Disease and Population-specific Immunizations

Measles Vaccine

Current Immunizations Schedules

Access recommendations for the routine use of vaccines in children, adolescents, and adults.

The Centers for Disease Control and Prevention (CDC) reports that cases of measles in the United States have increased from fewer than 200 cases reported in 2013 to 644 confirmed cases reported in 2014. This is the greatest number of reported cases in a calendar year since 2000, when measles elimination (i.e., the absence of continuous disease transmission for 12 months or more in a specific geographic area) was documented in the United States.

Between January 1 and February 20, 2015, 154 people from 17 states and Washington, D.C. were reported to have measles, related largely to an outbreak originating at Disneyland.

Statistics

  • Approximately 90% of susceptible individuals who are exposed to the measles virus will develop the disease.
  • Approximately 30% of patients who have measles develop one or more complications.
  • More than 95% of individuals who receive a single dose of MMR will develop immunity to all 3 viruses (measles, mumps, and rubella).

Current Immunizations Schedules

Access recommendations for the routine use of vaccines in children, adolescents, and adults.

Talk to Your Patients About Vaccination

Parents turn to you as a trusted source for answers to their questions about vaccines and vaccine safety. Be prepared to talk with your patients and reassure them that the benefits of measles immunization outweigh any adverse effects associated with the measles-mumps-rubella (MMR) vaccine.

Each year, the American Academy of Family Physicians (AAFP) and the Advisory Committee on Immunization Practices (ACIP) collaborate to develop recommendations for the routine use of vaccines in children, adolescents, and adults in the United States.  Some parents may consider refusing or delaying vaccinations because they are concerned about the number of vaccines given in a child’s first two years of life. Encourage your patients to follow the recommended immunization schedules, which are based on the best available data and are designed to maximize benefit and minimize risk.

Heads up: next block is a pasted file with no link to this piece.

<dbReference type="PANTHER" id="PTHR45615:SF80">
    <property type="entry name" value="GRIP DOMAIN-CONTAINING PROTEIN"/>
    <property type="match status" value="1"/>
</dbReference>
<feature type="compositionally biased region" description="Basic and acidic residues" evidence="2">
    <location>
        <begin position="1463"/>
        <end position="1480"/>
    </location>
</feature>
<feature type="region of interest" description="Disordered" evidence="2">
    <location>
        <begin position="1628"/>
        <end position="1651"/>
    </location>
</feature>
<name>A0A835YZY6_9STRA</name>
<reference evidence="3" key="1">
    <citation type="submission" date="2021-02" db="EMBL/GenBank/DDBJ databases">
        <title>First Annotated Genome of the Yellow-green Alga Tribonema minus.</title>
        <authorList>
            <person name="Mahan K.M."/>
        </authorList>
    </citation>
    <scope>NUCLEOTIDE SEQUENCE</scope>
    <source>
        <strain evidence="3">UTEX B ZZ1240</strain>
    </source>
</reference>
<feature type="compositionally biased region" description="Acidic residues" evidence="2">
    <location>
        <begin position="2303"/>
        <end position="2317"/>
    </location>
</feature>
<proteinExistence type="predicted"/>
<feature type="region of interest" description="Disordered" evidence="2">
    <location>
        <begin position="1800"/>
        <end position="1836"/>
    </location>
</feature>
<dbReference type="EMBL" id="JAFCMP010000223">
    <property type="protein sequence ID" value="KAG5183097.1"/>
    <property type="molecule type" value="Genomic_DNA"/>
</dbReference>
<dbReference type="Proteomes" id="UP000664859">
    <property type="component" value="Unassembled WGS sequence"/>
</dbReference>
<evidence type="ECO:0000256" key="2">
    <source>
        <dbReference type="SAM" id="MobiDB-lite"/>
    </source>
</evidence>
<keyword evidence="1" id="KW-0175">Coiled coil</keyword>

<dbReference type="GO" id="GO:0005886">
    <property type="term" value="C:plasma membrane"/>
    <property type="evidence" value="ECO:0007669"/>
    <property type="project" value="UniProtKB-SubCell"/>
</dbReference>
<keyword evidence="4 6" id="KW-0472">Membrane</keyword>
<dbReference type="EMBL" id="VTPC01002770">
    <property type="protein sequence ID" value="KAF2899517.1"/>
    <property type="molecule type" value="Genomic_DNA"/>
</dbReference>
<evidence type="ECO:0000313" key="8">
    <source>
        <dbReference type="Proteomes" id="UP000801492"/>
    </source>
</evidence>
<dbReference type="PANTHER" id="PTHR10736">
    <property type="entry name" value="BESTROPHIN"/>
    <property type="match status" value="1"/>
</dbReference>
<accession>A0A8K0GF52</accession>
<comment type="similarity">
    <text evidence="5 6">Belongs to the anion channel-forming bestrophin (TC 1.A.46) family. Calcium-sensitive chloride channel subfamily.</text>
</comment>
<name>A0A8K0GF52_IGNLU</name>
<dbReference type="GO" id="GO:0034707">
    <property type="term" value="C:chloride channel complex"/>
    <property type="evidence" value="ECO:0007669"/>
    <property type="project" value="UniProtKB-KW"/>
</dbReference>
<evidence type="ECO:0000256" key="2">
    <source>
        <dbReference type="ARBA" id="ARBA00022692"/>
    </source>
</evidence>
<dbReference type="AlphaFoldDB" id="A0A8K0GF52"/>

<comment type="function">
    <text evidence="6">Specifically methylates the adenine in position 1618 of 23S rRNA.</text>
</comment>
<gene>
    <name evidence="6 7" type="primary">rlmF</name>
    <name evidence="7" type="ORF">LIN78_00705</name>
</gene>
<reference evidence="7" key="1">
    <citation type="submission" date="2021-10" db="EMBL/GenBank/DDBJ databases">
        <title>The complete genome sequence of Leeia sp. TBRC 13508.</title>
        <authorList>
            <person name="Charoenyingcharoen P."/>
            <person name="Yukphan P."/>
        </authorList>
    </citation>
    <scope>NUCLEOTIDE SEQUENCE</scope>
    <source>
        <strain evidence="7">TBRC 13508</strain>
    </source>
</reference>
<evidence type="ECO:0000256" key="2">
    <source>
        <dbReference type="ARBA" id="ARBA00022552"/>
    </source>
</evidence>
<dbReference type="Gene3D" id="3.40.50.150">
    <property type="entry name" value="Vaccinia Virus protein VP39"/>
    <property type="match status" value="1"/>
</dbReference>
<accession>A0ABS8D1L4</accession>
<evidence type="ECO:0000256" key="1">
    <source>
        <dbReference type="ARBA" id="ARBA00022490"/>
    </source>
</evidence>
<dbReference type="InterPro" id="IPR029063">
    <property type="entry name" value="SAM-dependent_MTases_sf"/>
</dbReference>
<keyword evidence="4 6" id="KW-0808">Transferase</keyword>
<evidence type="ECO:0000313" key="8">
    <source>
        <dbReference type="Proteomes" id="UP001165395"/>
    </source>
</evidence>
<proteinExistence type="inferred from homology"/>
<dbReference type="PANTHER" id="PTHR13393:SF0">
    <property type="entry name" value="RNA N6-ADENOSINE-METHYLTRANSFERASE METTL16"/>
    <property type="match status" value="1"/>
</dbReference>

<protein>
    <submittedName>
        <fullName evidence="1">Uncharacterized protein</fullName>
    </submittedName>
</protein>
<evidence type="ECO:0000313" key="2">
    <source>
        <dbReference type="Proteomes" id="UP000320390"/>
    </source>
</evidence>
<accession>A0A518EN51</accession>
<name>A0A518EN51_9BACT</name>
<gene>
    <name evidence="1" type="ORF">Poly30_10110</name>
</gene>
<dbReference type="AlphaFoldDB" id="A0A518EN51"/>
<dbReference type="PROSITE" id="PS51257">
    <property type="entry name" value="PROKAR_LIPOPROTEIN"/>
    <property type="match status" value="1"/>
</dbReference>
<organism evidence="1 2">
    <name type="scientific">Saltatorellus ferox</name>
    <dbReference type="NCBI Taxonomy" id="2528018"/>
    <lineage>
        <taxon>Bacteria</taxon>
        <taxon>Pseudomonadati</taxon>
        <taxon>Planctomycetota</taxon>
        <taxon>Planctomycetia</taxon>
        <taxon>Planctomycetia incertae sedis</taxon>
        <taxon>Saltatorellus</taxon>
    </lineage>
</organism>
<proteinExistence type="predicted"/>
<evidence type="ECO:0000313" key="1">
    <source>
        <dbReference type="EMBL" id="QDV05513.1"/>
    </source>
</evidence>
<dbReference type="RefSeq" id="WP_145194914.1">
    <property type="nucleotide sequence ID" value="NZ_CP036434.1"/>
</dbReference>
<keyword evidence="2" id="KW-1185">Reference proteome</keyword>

Safety of the MMR Vaccine

Parents cite concerns about fever, seizure, and autism as reasons for refusing the MMR vaccine. Reassure your patients that getting the MMR vaccine is much safer than getting measles. Although some people may experience mild temporary adverse effects such as burning or stinging at the site of the shot, fever, or rash, it is important to emphasize that most people who get the vaccine have no problems with it. Severe adverse effects of the MMR vaccine — such as immunization-related seizures — are rare. For example, one study showed that the baseline risk of seizure after measles vaccination in children ages 12 to 15 months is only 0.04%.

You can address patients’ concerns about autism by emphasizing that there is no reputable scientific evidence of a causal relationship between the MMR vaccine and autism. The single study that purported to show a connection between the MMR vaccine and autism has been discredited and retracted. If patients are concerned about vaccine ingredients, let them know that the MMR vaccine does not — and never did — contain the mercury-based preservative thimerosal.

Why the MMR Vaccine Is Important

  • Measles is highly contagious and spreads quickly. Approximately 90% of susceptible individuals who are exposed to the measles virus will develop the disease.
  • Most cases of measles in the United States are brought back and spread throughout communities by unvaccinated travelers returning from countries where measles is more common.
  • Approximately 30% of patients who have measles develop one or more complications. Common complications from measles include diarrhea, otitis media, and pneumonia, which is the most common cause of associated death.
  • Complications are more common among children younger than age 5 years and adults older than age 20 years.
  • Most cases of measles occur in individuals who have not received the MMR vaccine.
  • More than 95% of individuals who receive a single dose of MMR will develop immunity to all 3 viruses (measles, mumps, and rubella). A second dose gives immunity to almost all individuals who did not respond to the first dose.
  • Providing the MMR vaccine to a critical portion of the population helps protect other members of the community who are not eligible for the vaccine—such as infants or immunocompromised individuals—because the spread of contagious disease is contained.